The present study demonstrated that the infection site varied according to the host, as well as to the type of cysts. The specimens of Cichlasoma paranaense showed cysts exclusively in fin rays. But in Gymnotus carapo the cysts, some of which contained two metacercariae instead of one, were located in various body regions, as has been recorded for species of fish caught in other places. The prevalence of Clinostomidae species can vary according to environmental characteristics (Eiras, 1994). In studying parasitism of Rhamdia cf. quelen by C. complanatum metacercariae, Vianna (2001) found a higher prevalence of these parasites in spring (95.5%) and a lower incidence in summer (33.3%). Similar values of prevalence (65.6% and 65.4%, respectively) were found in autumn and winter.

In the Taquari river, C. paranaense had a low intensity of infection in most months, while higher parasitic index values were observed in the summer. G. carapo specimens were infected in both months in which the species was found; however, heavily parasitized individuals were collected in the winter. The very few specimens captured of either host species precludes conclusions about seasonal variation of C. complanatum infection in fish from the Taquari river.

Elliot & Russert (1949) (apud Vianna, 2001) detected no relation between infection by Clinostomum marginatum and the condition factor (K) of Perca flavescens. Silva-Souza (1998) compared values of the relative condition factor (Kn) of Plagioscion squamosissimus (Sciaenidae) infected by metacercariae of Diplostomum (Austrodiplostomum) compactum and found that infected fish had a total weight lower than that theoretically expected for each length, while the weight of non-infected specimens was higher than that expected. Ranzani-Paiva et al. (2000) showed that the parasites found in specimens of Schizodon borellii and Prochilodus lineatus of the Paraná river did not significantly affect host condition. In both species, the infected and non-infected individuals had a total weight near the theoretically expected value (Kn = 1.0).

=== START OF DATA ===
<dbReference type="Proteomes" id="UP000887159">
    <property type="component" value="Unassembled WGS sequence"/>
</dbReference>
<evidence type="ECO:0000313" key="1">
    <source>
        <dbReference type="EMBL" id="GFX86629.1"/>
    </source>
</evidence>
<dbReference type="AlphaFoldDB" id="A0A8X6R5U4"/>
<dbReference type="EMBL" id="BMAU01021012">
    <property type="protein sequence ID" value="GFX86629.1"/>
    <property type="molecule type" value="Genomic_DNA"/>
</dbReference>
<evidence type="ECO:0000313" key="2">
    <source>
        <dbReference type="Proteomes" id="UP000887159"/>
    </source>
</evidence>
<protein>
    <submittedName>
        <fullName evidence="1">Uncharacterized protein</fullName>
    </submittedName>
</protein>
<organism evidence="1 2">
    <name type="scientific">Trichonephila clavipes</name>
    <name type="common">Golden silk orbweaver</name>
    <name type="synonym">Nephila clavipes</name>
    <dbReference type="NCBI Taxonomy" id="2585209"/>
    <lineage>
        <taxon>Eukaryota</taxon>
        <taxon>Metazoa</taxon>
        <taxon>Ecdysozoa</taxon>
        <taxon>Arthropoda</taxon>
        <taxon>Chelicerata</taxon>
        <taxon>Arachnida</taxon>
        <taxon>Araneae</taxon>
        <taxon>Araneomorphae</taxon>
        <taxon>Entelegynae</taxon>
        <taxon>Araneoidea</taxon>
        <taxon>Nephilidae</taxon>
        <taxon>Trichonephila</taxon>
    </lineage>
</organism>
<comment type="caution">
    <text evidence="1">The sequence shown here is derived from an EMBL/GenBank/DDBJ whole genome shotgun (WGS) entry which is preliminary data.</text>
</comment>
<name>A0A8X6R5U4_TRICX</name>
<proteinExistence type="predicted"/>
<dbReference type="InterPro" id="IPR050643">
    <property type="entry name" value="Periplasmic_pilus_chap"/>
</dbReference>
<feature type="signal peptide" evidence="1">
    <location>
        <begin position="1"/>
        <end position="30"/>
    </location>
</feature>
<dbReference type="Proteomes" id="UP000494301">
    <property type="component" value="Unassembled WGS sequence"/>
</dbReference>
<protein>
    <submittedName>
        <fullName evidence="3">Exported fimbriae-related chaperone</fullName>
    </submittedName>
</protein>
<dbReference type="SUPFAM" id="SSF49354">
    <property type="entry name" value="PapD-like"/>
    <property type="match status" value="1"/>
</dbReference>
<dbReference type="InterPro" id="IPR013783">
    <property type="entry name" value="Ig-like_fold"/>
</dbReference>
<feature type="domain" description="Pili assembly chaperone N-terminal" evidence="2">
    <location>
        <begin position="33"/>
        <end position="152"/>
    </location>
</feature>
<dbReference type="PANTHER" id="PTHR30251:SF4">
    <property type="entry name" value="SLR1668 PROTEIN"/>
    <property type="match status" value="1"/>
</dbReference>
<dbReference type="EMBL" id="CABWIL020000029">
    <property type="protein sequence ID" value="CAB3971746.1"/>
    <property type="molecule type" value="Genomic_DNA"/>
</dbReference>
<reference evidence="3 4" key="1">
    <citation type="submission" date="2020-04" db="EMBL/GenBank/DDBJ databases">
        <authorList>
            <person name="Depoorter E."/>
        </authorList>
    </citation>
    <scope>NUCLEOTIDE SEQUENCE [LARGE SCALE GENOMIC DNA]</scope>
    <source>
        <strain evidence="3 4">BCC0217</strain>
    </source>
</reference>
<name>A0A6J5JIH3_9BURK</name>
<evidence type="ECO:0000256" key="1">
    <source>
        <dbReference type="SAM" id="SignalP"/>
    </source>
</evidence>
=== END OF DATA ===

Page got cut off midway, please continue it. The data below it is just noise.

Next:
In addition, the health of Cichlasoma paranaense and Gymnotus carapo from the Taquari river did not seem to be influenced by infection with metacercariae of Clinostomum complanatum. This is probably due to the low infection intensity in the hosts. However, the most heavily parasitized specimen of G. carapo was not the one with the lowest Kn value. Similar results were obtained by Vianna (2001) who compared the Kn values of specimens of Rhamdia cf. quelen, some of which were infected by C. complanatum, and found no significant differences.

This is the first report of Cichlasoma paranaense and Gymnotus carapo infection by matecercariae of Clinostomum complanatum in the natural environment.

 

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Correspondence to
Ângela Teresa Silva e Souza
Universidade Estadual de Londrina
Departamento de Biologia Animal e Vegetal, CCB, C.P. 6001
CEP 86051-990, Londrina, Paraná, Brazil
e-mail: ateresa@uel.br

Received October 24, 2003 – Accepted December 15, 2003 – Distributed August 31, 2005